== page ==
The ageing process is a little more complicated and primarily depends on the quality of the vintage, the characteristic of the varietal and the region of origin or the producer, which doesn’t correlate with the price of the bottle. However, if the wine you purchased was under $30, you’ve got a bottle meant to be popped soon after you bought it, tasting its best young.

The bottles you buy in supermarkets will never get better with age because of the conditions of storage, the wine meant to drunk young. Too much light, the position of the bottle and the most often the bottle itself make the wine only spoil after a certain period of time. To ensure an older wine’s quality once you receive it, there are some important steps to allow the wine to show at its best. A wine that has reached its plateau of maturity can be simply magical—offering nuances and textures unimaginable in a young wine. Such perfection may be reached only if the wine slumbers in a cool, dark place on its side. So don’t wait years until your red bought in Auchan for $200 improves.  Drink it with pleasure before it deteriorates.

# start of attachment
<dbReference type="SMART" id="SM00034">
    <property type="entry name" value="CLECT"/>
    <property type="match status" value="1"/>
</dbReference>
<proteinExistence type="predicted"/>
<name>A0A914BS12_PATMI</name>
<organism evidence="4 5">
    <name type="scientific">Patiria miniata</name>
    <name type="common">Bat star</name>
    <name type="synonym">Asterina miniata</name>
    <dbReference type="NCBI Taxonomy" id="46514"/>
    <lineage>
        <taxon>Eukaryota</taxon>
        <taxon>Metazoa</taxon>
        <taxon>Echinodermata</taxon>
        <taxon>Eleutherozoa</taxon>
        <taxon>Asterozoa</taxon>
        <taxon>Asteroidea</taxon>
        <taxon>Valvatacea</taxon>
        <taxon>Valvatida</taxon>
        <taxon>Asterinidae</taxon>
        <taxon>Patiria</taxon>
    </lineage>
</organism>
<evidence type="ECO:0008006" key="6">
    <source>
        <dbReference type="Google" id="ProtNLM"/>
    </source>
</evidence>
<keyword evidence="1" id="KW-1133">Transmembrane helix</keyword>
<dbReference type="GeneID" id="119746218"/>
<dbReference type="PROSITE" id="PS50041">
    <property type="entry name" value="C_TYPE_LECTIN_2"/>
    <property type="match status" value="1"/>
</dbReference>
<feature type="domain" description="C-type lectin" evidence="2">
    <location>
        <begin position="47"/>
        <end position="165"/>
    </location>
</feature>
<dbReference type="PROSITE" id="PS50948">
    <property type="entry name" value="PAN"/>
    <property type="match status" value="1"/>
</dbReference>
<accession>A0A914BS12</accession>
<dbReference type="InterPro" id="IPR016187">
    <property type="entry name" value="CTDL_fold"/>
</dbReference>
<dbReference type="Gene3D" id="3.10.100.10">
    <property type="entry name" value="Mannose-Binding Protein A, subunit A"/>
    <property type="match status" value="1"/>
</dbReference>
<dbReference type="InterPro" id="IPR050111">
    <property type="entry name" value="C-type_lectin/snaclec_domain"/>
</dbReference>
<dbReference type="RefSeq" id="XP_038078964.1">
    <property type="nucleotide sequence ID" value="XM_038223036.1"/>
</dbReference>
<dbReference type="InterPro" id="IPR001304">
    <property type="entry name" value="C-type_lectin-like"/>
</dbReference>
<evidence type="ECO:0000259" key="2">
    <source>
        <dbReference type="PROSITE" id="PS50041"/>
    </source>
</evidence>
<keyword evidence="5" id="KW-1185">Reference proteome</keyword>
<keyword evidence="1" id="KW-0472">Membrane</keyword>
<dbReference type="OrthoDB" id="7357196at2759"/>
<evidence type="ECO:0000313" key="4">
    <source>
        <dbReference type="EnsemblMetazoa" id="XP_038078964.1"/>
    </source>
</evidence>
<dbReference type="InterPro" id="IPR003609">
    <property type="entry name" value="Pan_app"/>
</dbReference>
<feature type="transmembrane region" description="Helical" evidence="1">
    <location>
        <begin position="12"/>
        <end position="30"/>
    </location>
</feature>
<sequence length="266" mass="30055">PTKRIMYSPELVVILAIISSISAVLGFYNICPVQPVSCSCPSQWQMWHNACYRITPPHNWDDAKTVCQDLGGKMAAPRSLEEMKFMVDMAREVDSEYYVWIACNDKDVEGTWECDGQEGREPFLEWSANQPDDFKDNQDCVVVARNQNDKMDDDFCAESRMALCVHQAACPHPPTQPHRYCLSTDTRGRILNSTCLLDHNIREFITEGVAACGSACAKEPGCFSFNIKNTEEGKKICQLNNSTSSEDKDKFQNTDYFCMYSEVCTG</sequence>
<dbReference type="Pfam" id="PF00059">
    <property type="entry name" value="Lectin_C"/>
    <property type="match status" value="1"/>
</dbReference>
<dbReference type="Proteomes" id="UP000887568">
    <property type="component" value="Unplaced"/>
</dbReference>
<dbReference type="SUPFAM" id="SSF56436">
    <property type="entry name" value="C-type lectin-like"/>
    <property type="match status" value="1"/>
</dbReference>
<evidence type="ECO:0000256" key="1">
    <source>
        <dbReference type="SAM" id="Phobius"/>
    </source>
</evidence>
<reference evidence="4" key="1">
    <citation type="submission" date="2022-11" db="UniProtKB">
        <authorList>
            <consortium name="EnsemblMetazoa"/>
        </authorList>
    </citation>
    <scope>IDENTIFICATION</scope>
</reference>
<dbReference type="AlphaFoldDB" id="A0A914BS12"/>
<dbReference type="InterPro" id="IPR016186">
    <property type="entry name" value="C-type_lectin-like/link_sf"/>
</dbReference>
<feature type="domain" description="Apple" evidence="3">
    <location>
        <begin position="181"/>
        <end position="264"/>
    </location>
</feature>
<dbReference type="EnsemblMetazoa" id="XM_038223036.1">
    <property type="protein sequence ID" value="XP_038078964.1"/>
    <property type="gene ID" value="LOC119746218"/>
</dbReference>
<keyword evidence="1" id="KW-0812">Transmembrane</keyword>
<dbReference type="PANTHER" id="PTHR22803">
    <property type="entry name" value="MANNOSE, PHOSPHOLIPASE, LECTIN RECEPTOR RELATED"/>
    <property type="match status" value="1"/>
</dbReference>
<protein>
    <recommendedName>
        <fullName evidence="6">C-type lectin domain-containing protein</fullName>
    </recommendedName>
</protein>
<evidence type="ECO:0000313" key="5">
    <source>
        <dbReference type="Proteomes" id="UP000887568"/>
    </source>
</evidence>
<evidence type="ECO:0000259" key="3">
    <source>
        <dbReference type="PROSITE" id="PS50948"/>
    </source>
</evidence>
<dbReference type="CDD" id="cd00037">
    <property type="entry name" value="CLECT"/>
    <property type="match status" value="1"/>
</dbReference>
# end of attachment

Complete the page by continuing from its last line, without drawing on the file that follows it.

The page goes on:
White wine goes with fish and red wine goes with meat

A good but not universal way to choose the color of whine is to pair it with the color of the dish. Anyway, you should better take into consideration other factors like grape, acidity, age, oak – rather than just the colour of the wine.

A fatty, meaty fish like tuna, salmon, or swordfish pairs much better with a medium-bodied red than it would with a lighter white wine. A fruity, robust white like Chenin Blanc would perfectly highlight all the tints of taste of a bloody beef steak.

Sweet wines are for amateurs

Those who confess their love for sweet wines are automatically classified as unsophisticated, as sweetness is often associated with cheap jug wines. Even some advanced wine lovers regularly associate sweet wines mostly with fortified wines or German wines, with the exception of dessert wines, which many people think must be consumed with or after dessert.